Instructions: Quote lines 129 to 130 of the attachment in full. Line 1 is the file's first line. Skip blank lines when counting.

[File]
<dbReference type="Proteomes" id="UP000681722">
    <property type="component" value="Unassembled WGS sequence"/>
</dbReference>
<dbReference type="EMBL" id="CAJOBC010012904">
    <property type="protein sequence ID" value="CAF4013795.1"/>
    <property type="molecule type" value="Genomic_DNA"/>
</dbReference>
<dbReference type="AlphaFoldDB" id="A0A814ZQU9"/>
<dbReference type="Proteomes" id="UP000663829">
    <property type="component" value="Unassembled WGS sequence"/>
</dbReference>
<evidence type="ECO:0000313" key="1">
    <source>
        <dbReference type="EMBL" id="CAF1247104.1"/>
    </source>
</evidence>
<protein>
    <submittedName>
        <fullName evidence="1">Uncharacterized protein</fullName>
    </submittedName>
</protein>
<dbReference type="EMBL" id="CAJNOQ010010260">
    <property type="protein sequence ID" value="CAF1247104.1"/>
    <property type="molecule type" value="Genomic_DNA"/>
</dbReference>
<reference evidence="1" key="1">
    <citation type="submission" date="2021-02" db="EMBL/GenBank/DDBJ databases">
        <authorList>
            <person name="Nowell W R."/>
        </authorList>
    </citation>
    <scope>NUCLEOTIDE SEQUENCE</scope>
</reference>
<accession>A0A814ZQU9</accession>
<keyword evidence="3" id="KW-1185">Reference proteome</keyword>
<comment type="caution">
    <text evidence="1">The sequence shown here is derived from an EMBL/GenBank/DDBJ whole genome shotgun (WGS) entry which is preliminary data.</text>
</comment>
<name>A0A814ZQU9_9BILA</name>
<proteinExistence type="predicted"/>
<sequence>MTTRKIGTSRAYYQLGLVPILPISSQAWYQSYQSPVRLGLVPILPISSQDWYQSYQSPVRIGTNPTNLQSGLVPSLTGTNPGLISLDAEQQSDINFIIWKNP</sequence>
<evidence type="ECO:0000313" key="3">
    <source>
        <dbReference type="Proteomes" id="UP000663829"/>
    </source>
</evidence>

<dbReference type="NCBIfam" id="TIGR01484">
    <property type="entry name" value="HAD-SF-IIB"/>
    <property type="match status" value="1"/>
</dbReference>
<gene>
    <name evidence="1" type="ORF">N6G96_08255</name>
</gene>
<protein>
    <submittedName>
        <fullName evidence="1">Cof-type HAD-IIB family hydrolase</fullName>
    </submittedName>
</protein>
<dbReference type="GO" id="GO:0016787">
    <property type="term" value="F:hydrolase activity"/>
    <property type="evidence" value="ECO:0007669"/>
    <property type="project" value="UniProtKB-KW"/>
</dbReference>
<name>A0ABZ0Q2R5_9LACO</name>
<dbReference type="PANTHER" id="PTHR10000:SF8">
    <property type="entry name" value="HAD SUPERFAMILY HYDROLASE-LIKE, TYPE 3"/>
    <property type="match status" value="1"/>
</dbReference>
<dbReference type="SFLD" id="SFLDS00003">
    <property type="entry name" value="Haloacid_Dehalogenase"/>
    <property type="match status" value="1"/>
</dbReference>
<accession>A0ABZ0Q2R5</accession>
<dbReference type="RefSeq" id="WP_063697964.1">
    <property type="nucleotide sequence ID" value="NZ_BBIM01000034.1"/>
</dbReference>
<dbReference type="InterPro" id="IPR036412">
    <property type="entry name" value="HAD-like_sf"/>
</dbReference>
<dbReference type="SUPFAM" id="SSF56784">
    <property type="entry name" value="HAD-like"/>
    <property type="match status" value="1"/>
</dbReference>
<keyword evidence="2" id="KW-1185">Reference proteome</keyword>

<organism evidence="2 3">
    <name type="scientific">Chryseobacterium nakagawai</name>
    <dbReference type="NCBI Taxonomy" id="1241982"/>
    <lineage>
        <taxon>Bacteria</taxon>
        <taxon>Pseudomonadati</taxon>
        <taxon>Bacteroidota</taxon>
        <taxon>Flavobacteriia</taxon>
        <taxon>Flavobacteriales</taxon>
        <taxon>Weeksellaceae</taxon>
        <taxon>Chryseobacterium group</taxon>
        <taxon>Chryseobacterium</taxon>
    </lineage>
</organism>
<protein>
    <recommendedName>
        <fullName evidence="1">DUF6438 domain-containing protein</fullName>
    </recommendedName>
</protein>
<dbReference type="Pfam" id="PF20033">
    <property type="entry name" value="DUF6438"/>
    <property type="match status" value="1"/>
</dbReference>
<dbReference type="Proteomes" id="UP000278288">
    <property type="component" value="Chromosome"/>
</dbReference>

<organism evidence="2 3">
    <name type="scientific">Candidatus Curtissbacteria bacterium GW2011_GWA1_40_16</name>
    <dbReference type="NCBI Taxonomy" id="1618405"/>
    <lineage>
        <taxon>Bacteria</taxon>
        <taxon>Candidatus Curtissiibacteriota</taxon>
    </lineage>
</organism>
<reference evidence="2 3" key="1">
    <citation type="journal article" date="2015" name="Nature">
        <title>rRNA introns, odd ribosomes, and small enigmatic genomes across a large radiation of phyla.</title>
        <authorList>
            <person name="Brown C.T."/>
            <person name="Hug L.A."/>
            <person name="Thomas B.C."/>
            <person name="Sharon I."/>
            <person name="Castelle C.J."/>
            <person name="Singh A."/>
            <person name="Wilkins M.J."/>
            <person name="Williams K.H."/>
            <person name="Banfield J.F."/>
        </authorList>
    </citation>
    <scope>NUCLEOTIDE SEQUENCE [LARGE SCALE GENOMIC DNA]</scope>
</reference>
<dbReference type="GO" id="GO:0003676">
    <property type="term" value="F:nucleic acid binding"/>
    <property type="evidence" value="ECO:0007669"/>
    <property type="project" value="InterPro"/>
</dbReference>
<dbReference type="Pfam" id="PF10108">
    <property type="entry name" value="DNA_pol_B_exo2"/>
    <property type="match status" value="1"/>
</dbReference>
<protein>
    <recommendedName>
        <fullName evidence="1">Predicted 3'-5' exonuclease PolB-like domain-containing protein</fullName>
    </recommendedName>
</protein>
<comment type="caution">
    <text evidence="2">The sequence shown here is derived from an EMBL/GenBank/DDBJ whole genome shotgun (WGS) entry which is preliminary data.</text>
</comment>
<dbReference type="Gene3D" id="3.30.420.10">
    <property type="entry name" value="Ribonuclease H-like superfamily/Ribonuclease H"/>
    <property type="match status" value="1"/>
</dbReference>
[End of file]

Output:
            <person name="Wilkins M.J."/>
            <person name="Williams K.H."/>